Occupation History of Arcadia Pastoral Run.
Gregor McGregor was the first white man to occupy the Arcadia Run. He is listed in the NSW Government Gazette of September 18th 1840 as having paid the five pound fee to to occupy the station. It is possible that he occupied the land proir to this date, because of the large areas that the squatters had claimed, the official records may not have been up todate, or the policing of the areas occupied by the squatters was lagging behind? It appears that he held the Arcadia Run up untill about 1843, when William and Henry Clifton took over the run. The Clifton brothers held the run for about twenty years, relinquishing it about 1864, when John Pearce took over the run.
No 37 Gazetted July 26th 1848
Original estimated area 80,000 acres. (Licence 50 months prior to N.S.W. O.I.C. October 1847)
William Snow & Henry Clifton 1858 Jan.22
Subdivided into: 1. Arcadia 2. Pine Lodge
Subdivision of no 37 Arcadia
Original estimated area 48,000 acres
1858 Jan. W.S & H.Clifton
1858 Feb. William Snow Clifton
1864 Feb.29 John White Pearce 1864 Feb.29 Charles Heape
1864 Jne.3 John White Pearce
1867 Apr.8 Archibald McMillan
1869 Aug.20 The Australian Morgage Land & Finance Co. Ltd.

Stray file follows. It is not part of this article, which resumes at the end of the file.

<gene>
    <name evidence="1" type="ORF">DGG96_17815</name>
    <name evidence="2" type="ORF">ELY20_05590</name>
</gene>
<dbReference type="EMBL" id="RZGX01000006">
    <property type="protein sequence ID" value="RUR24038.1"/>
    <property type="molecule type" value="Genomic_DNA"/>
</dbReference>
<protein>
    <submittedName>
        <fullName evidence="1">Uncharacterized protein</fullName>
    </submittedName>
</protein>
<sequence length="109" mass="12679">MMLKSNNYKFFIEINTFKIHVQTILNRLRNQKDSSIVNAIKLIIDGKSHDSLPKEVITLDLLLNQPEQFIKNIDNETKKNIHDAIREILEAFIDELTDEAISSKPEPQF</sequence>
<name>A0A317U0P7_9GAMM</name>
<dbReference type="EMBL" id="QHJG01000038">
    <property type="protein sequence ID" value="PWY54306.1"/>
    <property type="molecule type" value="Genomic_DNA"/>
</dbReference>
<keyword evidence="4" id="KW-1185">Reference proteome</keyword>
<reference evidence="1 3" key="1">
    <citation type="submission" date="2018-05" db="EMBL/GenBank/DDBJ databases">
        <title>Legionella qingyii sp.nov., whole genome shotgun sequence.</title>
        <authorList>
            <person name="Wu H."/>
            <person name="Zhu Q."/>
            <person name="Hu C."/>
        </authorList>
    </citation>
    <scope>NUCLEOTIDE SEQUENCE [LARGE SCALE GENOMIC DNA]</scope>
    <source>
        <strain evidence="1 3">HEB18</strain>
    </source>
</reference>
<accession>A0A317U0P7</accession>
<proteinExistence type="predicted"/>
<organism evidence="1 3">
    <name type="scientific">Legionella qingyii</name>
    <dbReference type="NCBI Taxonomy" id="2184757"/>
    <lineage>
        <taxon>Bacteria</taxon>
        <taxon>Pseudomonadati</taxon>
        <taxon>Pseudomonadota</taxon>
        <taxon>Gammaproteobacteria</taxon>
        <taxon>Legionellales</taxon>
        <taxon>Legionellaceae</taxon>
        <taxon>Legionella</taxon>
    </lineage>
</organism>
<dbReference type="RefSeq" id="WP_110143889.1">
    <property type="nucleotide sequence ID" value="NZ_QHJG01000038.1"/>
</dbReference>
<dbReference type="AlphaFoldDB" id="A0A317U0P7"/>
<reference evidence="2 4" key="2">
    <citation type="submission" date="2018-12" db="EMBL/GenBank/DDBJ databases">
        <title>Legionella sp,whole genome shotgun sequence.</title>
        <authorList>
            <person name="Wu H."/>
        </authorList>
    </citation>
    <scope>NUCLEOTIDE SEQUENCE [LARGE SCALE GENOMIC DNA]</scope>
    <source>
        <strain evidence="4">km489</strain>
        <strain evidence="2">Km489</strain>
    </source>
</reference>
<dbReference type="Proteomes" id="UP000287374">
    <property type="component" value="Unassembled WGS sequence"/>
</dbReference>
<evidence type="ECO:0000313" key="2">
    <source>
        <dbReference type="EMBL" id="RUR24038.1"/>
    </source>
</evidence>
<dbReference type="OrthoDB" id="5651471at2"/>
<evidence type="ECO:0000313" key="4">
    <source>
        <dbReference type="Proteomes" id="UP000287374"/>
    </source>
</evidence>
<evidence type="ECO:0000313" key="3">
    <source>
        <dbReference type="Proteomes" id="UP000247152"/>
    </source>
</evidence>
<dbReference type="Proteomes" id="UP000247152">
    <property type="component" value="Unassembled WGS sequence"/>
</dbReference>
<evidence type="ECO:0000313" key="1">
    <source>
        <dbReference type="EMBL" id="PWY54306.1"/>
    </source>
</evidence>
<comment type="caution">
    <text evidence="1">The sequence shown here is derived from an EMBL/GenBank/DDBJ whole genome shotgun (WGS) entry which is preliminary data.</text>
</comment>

1873 Apr.26 Julius Martin Wilkinson of Melbourne
1878 Nov.22 Abandoned
Date about 1845 or before.
Description of run.
Bounded by the Goulburn River on the North West for about 10 miles by the Broken River from its junction with Goulburn 4 miles East by South to an old hut on the North bank thence by a line bearing north 10 miles thence by a line bearing north north by east 7 miles bounding Mr Shepherd’s run by a line bearing South 12 miles to a point .where a small Creek enters the Broken River thence continued South to the Honey Suckle Creek 4 miles bounding Mr Grimets ? run thence by the Honey Suckle Creek West by north 8 miles thence by a line bearing South West 4 miles to the Sevens Creek at a point 7 miles from our home station South West 7 miles to the Castle Creek where a hut of Mr Raleigh’s stands on the opposite bank bordering Mr Kirkland’s run thence by the Castle Creek north 4 miles thence by a plough line 1 mile North West to the Goulburn River.
Commissioners district. Murray